Recording for posterity the language created by Okinawan immigrants in Brazil

Lucila Etsuko Gibo
Associate Professor
Department of Luso-Brazilian Studies
Faculty of Foreign Studies

Faculty of Foreign Studies Associate Professor Lucila Etsuko Gibo researches the language of immigrants to Brazil and their descendants. Here, she speaks about the characteristics of her main focus, the language of immigrants from Okinawa Prefecture, as well as the significance of that research and the importance of language.

From before WWII to 1978, approximately 240,000 Japanese citizens migrated to Brazil and became immigrants. Currently, if you also count the descendants of immigrants, the number of Japanese-Brazilians living in Brazil is approximately two million. My research is on the language spoken by these immigrants and their descendants. And within this topic, my main focus is surveying the language used by Brazilian immigrants from Okinawa Prefecture.

Immigrants who crossed the ocean without any opportunity to learn Portuguese started gradually using the local language through interactions with Brazilians there while still using Japanese. When two or more languages impact each other in this way, it is called “language contact.” This version of Japanese with Portuguese infusions that came to be used by Japanese people, and which was developed through language contact, came to be called the Colonia-go.

A unique language blending Japanese, Okinawan, and Portuguese

People from Okinawa were the most present among the Japanese immigrants coming into Brazil. As they spoke the Okinawan language, which is one of the Ryukyu languages, Japanese, Okinawan, and Portuguese blended together to create a unique language that was itself different from the Colonia-go. I have dubbed this language the “Brazilian-Okinawa Colonia-go,” and am surveying what kind of characteristics it has.

I became interested in this research because of my own heritage as a child of an immigrant in Brazil from Okinawa Prefecture. I was born a second generation Brazilian, and I grew up hearing the Okinawan and Japanese my parents spoke at home. When I first started formally learning Japanese at a Brazilian university, I became aware that the Japanese I had thought natural up to then was actually very different.

For example, I would sometimes be corrected by the teacher when I said things that Okinawan people often say such as, “kasa wo kaburu (wear an umbrella)” instead of “kasa wo sasu (use an umbrella),” “shatsu wo tsukeru (attach a shirt)” instead of “shatsu wo kiru (wear a shirt),” and “kuruma kara iku (go from car) instead of “kuruma de iku (go by car).” Through these sorts of experiences, I began to become interested in language.

Another reason for my research is, immigrants who speak Okinawan are gradually decreasing, so I felt I must record their speech for posterity. Words are cultural assets in and of themselves, so hearing immigrants speak connects to knowing about their history. I decided that I wanted Japanese youth who do not know about the immigrant experience to learn why immigrants made up their minds to move from Japan to Brazil, how they learned to speak and fit in the unfamiliar environment of a new country, and what kind of struggles they faced. This is also a large motivation in continuing my research.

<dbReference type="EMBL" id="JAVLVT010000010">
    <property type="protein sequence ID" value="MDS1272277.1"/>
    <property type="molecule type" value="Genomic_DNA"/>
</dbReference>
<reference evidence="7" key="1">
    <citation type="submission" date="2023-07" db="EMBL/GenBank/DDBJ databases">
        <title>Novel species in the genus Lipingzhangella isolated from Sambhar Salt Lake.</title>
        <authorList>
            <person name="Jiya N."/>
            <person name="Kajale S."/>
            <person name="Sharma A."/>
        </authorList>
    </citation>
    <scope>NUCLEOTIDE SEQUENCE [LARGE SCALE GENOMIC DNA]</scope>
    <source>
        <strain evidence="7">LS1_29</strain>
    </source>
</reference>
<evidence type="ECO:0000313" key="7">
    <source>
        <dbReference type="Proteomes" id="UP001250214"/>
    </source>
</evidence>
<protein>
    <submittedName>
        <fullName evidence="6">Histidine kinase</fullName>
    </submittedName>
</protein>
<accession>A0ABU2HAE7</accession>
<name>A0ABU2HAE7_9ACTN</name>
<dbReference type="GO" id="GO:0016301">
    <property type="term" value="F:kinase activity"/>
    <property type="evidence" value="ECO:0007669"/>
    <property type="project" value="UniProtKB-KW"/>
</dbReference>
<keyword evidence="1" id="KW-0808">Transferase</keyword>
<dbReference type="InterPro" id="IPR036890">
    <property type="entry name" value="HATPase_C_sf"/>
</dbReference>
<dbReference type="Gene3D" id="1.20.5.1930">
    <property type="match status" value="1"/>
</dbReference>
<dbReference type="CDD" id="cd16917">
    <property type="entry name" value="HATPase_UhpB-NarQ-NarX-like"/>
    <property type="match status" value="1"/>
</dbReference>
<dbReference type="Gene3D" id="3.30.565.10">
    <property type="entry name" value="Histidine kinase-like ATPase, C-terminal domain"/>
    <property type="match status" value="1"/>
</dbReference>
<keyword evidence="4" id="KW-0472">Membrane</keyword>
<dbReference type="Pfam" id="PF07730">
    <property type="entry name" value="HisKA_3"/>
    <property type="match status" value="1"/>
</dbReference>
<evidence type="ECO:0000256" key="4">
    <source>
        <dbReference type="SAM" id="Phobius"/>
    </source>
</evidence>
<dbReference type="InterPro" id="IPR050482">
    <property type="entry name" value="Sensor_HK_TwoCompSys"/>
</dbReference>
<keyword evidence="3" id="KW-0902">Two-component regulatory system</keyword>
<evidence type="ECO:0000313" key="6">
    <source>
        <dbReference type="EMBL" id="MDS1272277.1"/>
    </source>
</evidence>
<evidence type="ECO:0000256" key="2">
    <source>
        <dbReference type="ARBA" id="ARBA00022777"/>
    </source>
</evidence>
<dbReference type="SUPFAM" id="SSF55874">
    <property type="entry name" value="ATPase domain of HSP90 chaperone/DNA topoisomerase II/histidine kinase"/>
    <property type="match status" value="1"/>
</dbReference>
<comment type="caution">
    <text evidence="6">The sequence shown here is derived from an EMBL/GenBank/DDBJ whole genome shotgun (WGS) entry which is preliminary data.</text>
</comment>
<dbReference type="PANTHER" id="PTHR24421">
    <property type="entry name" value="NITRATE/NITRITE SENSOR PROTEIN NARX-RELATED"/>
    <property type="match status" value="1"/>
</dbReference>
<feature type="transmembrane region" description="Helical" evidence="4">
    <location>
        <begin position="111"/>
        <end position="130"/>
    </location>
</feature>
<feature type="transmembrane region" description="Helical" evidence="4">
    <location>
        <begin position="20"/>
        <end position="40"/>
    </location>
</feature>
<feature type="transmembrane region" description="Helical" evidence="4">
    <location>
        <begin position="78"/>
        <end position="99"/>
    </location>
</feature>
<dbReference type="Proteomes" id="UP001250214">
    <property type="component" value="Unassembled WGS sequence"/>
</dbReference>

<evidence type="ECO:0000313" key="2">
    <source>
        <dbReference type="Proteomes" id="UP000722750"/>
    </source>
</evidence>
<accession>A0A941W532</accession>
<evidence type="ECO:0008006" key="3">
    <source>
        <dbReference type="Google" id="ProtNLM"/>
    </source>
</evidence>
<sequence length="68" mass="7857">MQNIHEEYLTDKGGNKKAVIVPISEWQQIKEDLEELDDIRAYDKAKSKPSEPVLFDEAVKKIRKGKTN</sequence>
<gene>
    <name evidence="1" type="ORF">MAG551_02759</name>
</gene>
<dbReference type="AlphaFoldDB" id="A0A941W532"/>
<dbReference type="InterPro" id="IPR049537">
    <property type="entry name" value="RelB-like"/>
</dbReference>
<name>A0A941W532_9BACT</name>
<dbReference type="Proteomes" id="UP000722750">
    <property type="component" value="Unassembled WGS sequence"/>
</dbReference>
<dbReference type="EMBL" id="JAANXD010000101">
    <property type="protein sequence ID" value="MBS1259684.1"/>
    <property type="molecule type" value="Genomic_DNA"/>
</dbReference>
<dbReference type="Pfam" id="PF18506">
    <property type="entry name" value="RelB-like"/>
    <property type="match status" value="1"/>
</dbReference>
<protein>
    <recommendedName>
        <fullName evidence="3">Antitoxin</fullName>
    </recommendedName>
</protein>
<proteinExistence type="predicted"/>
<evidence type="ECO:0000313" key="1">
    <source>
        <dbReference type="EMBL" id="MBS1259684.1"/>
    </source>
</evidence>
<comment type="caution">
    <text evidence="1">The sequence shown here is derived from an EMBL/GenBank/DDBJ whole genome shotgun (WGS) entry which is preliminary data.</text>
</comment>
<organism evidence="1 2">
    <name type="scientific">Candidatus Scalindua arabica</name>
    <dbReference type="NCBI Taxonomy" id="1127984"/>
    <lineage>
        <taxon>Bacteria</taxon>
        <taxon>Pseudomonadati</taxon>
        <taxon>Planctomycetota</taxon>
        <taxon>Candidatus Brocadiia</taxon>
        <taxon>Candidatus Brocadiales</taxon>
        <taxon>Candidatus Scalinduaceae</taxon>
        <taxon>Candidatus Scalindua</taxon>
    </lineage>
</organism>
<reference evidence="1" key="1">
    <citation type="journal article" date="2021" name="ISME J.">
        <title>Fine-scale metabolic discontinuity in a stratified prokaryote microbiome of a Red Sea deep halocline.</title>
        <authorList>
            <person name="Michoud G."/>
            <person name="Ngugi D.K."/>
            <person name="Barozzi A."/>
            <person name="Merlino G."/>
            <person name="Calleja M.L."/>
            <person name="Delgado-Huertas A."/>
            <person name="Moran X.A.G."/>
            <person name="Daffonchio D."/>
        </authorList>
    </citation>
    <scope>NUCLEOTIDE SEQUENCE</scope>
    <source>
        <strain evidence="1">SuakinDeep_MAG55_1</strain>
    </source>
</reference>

My research method starts by meeting directly with immigrants in Brazil and recording casual conversation with an IC recorder. I convert the recorded voice to text, and then use that to set about discovering how words are being used and what the grammatical characteristics are.

In a globalized society, language change is an inevitable phenomenon

Language contact is a daily phenomenon in countries with many immigrants and areas where countries are connected to each other. Things like “having differences in pronunciation or grammar” should not be thought of as a negative. Language by its very nature is a thing that changes amidst interaction among people from different countries due to globalization. In Japan as well, laborers from foreign countries are said to be on the rise, and I believe this will most likely mean the Japanese language will change little by little.

On the other hand, local dialects in Japan are being lost, and I want these to be cherished as cultural elements. Currently in Okinawa Prefecture, there is a language revival movement to record old words and dialects in an attempt to pass them along to the young generation. It is my hope that my research could also benefit this movement in some way.

The book I recommend

“Tabi Suru Nihongo” (The Traveling Japanese Language)
by Katsumi Shibuya and Yuehchen Chien, Iwanami Shoten

The subtitle for this book is “What encounters with other languages has changed,” and it presents an easy-to-understand explanation of the changes in the Japanese language through interactions with people from different countries, from Japanese language passed on by Japanese immigrants abroad to Japanese language that came to be used by people living in countries Japan colonized before WWII.

Lucila Etsuko Gibo

  • Associate Professor
    Department of Luso-Brazilian Studies
    Faculty of Foreign Studies

After graduating from the Faculty of Philosophy, Languages and Literature, and Human Sciences (with majors in Portuguese Language and Japanese Language) at the University of São Paulo, received her M.A. in Languages and Cultures (Ryukyuan Language Studies) at the University of the Ryukyus Graduate School of Humanities and Social Sciences and her Ph.D. in Linguistics from the same program (Ryukyuan Language Studies). Served in her current post since 2014.

Department of Luso-Brazilian Studies

Interviewed: November 2022

Sophia University

For Others, With Others